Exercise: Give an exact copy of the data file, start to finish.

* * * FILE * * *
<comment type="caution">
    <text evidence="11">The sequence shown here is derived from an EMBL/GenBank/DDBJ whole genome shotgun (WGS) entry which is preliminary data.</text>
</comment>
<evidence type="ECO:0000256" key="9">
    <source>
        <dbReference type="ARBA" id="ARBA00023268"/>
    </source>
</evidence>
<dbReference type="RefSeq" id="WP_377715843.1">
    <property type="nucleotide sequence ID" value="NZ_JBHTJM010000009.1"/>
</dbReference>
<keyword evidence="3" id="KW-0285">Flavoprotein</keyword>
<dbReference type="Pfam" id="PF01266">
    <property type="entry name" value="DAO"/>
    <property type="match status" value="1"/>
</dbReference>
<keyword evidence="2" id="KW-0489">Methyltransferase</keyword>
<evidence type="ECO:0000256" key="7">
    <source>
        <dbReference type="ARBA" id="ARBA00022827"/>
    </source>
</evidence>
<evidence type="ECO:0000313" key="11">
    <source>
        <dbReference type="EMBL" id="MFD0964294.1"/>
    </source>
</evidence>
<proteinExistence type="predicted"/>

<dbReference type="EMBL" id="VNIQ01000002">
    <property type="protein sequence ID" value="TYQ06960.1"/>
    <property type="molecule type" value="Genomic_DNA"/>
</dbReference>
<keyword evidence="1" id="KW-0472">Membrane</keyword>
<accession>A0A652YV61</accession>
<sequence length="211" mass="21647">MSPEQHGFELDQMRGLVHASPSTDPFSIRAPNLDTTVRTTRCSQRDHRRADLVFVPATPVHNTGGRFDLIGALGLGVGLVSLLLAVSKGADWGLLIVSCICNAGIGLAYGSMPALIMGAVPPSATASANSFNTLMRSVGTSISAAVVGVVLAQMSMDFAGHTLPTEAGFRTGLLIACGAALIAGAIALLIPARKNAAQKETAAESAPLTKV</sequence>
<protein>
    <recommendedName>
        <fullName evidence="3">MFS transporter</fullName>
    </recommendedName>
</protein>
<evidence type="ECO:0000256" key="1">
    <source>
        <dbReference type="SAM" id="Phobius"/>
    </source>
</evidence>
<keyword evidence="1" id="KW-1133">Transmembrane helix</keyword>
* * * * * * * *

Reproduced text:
<comment type="caution">
    <text evidence="11">The sequence shown here is derived from an EMBL/GenBank/DDBJ whole genome shotgun (WGS) entry which is preliminary data.</text>
</comment>
<evidence type="ECO:0000256" key="9">
    <source>
        <dbReference type="ARBA" id="ARBA00023268"/>
    </source>
</evidence>
<dbReference type="RefSeq" id="WP_377715843.1">
    <property type="nucleotide sequence ID" value="NZ_JBHTJM010000009.1"/>
</dbReference>
<keyword evidence="3" id="KW-0285">Flavoprotein</keyword>
<dbReference type="Pfam" id="PF01266">
    <property type="entry name" value="DAO"/>
    <property type="match status" value="1"/>
</dbReference>
<keyword evidence="2" id="KW-0489">Methyltransferase</keyword>
<evidence type="ECO:0000256" key="7">
    <source>
        <dbReference type="ARBA" id="ARBA00022827"/>
    </source>
</evidence>
<evidence type="ECO:0000313" key="11">
    <source>
        <dbReference type="EMBL" id="MFD0964294.1"/>
    </source>
</evidence>
<proteinExistence type="predicted"/>

<dbReference type="EMBL" id="VNIQ01000002">
    <property type="protein sequence ID" value="TYQ06960.1"/>
    <property type="molecule type" value="Genomic_DNA"/>
</dbReference>
<keyword evidence="1" id="KW-0472">Membrane</keyword>
<accession>A0A652YV61</accession>
<sequence length="211" mass="21647">MSPEQHGFELDQMRGLVHASPSTDPFSIRAPNLDTTVRTTRCSQRDHRRADLVFVPATPVHNTGGRFDLIGALGLGVGLVSLLLAVSKGADWGLLIVSCICNAGIGLAYGSMPALIMGAVPPSATASANSFNTLMRSVGTSISAAVVGVVLAQMSMDFAGHTLPTEAGFRTGLLIACGAALIAGAIALLIPARKNAAQKETAAESAPLTKV</sequence>
<protein>
    <recommendedName>
        <fullName evidence="3">MFS transporter</fullName>
    </recommendedName>
</protein>
<evidence type="ECO:0000256" key="1">
    <source>
        <dbReference type="SAM" id="Phobius"/>
    </source>
</evidence>
<keyword evidence="1" id="KW-1133">Transmembrane helix</keyword>